Mac on the Road to Marseille by Christopher Ward

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Mac on the Road to Marseille by Christopher Ward
Published March 28, 2015 by Dundurn
Young Adult/Middle School
Format: e-book; 164 pages
Also By This Author: Mac in the City of Light
Goodreads | Amazon
My Rating: ♥♥♥♥♥

Synopsis:

Fifteen-year-old Mackenzie returns to Paris to attend the Christmas Eve wedding of her Dad’s old friend, Rudee Daroo, and the love of his life, dancer Sashay D’or. Mac is told about the annual New Year’s taxi road rally, this year hosted by the Marseille Marauders, the nastiest lot of drivers you’ve ever seen.

Partnered with hulking cabbie Blag Lebouef, Mac manages to convince her parents that the road rally is more like a carefree drive in the French countryside than the death-defying cutthroat rivalry it’s always been. Negotiating brutal weather, cryptic signage, outright sabotage, random flocks of sheep, and zigzagging back roads, Mac and Blag might be the perfect combination of cunning and brute strength, though they are both extremely strong-willed and rarely agree.

On the road, she makes the startling discovery that the clues the drivers have been given during the rally could lead to the discovery of some valuable missing artwork. Is that worth losing the rally over?

Thoughts:

So, I did not know that this book was a sequel before I started reading it. Oops! Although, to be fair, it wasn’t listed as a sequel when I requested to review it. About a quarter of a way through reading it and not being able to understand who all the characters were, I did some searching on Goodreads and found that Christopher Ward published Mac in the City of Light a year before Mac on the Road to Marseille, and suddenly the book became easier to follow & enjoy.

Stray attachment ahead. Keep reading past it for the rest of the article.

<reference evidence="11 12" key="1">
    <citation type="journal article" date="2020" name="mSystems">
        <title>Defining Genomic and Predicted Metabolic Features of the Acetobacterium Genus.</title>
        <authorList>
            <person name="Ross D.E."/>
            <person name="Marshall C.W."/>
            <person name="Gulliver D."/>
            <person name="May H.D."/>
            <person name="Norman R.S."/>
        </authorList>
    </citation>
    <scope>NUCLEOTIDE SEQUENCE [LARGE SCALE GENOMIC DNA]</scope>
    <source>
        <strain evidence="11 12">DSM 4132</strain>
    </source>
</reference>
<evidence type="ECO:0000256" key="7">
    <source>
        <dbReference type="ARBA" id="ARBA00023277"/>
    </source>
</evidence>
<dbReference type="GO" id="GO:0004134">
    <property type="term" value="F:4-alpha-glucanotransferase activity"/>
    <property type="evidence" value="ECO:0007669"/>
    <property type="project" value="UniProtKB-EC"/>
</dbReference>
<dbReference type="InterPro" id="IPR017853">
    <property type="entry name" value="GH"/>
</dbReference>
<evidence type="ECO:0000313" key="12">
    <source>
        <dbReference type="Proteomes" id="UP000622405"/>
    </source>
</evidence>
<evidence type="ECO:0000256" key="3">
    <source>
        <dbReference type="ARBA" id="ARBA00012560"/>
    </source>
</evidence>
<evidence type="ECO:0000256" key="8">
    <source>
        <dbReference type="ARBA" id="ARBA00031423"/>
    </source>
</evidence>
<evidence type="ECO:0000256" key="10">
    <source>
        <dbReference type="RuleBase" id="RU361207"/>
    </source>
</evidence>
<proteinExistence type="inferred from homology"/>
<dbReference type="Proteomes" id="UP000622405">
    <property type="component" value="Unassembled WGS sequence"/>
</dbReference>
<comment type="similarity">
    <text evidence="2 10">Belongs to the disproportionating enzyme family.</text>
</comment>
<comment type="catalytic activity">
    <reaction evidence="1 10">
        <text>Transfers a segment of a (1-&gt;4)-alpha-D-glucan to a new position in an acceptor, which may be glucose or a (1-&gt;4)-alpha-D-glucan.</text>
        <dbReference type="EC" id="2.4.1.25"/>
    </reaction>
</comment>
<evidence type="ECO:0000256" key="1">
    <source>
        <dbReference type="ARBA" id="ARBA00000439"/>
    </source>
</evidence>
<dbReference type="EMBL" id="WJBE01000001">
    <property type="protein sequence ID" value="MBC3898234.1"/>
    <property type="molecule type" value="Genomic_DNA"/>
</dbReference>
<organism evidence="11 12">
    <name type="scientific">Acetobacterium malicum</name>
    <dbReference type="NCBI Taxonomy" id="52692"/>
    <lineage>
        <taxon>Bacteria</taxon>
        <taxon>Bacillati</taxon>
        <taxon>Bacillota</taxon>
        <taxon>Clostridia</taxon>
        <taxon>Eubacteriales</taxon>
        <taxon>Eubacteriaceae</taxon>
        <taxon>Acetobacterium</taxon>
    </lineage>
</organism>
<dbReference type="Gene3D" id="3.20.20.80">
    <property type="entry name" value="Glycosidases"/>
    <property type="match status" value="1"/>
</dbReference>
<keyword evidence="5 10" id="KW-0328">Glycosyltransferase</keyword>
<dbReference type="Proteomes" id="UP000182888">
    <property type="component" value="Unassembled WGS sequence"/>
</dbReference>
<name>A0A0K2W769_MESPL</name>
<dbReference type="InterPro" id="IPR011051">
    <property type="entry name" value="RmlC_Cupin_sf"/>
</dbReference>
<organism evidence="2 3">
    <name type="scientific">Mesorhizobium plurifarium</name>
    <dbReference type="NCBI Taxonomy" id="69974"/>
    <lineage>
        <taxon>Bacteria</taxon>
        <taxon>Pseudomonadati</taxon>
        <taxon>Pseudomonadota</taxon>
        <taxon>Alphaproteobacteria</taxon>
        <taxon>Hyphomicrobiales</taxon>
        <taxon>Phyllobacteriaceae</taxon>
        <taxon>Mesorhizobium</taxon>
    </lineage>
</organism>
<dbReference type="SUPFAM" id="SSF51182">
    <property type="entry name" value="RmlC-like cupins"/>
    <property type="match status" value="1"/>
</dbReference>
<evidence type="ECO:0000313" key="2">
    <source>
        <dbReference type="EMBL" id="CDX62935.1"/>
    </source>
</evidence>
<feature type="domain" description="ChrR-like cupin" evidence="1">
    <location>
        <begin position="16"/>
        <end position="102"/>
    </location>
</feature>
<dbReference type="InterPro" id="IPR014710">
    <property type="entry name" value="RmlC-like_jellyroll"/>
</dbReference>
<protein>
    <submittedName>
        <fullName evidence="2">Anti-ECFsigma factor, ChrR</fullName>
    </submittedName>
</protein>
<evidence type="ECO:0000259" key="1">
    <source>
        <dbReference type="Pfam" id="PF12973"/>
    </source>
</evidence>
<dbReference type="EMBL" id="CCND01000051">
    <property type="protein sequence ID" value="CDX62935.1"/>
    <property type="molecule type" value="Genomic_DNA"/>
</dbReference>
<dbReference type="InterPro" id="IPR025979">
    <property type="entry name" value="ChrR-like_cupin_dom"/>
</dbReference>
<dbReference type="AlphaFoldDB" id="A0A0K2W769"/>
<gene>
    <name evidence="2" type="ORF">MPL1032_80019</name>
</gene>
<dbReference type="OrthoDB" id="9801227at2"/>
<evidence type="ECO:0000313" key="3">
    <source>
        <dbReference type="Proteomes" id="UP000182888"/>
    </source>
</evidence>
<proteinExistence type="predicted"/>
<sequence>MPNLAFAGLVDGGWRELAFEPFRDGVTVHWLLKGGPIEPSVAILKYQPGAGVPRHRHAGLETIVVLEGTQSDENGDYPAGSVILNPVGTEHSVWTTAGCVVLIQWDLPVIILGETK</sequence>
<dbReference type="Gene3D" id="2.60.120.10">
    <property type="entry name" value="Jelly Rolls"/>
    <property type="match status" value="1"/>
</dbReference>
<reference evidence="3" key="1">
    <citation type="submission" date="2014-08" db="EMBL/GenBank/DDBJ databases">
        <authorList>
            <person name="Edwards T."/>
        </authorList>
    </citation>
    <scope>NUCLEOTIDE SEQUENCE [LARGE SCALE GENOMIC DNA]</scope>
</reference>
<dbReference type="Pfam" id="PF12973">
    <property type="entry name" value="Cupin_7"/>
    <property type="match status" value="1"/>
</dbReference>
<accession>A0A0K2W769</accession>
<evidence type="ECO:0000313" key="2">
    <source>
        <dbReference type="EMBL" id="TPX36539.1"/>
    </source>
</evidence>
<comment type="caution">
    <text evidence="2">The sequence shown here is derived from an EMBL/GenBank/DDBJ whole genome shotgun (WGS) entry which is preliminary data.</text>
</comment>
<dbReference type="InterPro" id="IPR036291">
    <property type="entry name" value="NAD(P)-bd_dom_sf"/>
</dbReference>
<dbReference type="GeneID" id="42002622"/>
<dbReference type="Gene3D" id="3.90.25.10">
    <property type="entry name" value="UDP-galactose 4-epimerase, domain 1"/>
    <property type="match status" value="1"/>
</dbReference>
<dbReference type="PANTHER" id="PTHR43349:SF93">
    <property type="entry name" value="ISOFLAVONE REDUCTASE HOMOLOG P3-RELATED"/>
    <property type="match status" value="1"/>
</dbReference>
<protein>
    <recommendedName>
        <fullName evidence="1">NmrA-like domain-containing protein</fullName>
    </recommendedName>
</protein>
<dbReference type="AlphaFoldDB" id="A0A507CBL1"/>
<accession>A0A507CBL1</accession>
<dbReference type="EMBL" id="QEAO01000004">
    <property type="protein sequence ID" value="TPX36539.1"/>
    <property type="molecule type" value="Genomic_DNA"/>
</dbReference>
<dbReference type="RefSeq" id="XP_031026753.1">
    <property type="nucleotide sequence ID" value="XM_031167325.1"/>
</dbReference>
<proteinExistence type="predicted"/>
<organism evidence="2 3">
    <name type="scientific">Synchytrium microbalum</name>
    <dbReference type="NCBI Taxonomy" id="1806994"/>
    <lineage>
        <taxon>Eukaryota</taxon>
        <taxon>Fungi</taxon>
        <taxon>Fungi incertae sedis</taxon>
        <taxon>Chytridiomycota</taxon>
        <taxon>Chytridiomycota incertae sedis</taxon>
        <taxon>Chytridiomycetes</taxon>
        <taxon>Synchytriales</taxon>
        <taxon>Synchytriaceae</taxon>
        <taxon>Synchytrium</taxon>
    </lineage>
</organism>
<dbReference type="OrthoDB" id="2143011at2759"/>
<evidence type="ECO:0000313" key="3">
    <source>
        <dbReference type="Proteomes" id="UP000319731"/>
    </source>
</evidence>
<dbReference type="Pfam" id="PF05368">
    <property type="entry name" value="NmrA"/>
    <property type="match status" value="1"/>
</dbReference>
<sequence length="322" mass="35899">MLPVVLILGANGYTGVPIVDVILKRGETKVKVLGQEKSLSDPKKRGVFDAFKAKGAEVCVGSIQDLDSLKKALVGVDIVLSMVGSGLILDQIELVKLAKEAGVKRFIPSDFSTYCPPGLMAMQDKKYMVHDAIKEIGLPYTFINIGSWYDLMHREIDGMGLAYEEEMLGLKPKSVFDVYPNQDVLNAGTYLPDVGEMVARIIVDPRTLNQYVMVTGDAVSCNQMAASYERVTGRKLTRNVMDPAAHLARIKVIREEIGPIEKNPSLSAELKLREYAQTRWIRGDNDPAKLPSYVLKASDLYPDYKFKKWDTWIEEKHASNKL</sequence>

Mac is a 15 year-old California native who is visiting France when she gets coerced by a friend to be a passenger-seat navigator for her friend Blag who is competing in a scavenger hunt type road race. Mac has to figure out destination points during the race based on clues laden with “French-isms.” This part was particularly enjoyable for me because I could make out the puns and the allusions to French culture.

Weaved in among the road race, there is also an art theft mystery that Mac becomes entangled in. If you decide to read this book for yourself, don’t become confused when the story suddenly plunges into the world of art museum robberies. But don’t worry, the road race and the art theft are woven together at the end.

Read This Book If…:

…you have a vivid imagination (it will help bring the descriptions of France to life).
…you enjoy the thrill of a race!
…you are familiar with France and/or enjoy experiencing it through literature.

Final Musings:

This book felt more appropriate being labeled “Middle Grade/Middle School Reading” than “Young Adult.” If I was a parent to an imaginative pre-teen, I would probably purchase Mac on the Road to Marseille and it’s prequel Mac in the City of Light for him/her to read. Christopher Ward’s style of writing would be even more enjoyable if it was read aloud, with all the emphasis on the French idiosyncrasies and nuances :)

Whole In The Clouds by Kristine Kibbee

Whole In The Clouds

“Don’t forget, dear. This is you. This is your strength and your compassion and all the love inside of you. This is you as you truly are.”

Whole In The Clouds by Kristine Kibbee
Published Nov 6, 2014 by Illusio Baqer (Zharmae Publishing Press)
Middle Grade Fantasy
Format: e-book; 156 pages
Goodreads | Amazon
Rating: 3/5

Synopsis:

Cora Catlin is a misfit at best, and an outcast at worst. She feels out-of-place, as if everything is backward and something is missing from her life.

And then, on her first day of middle school, everything changes.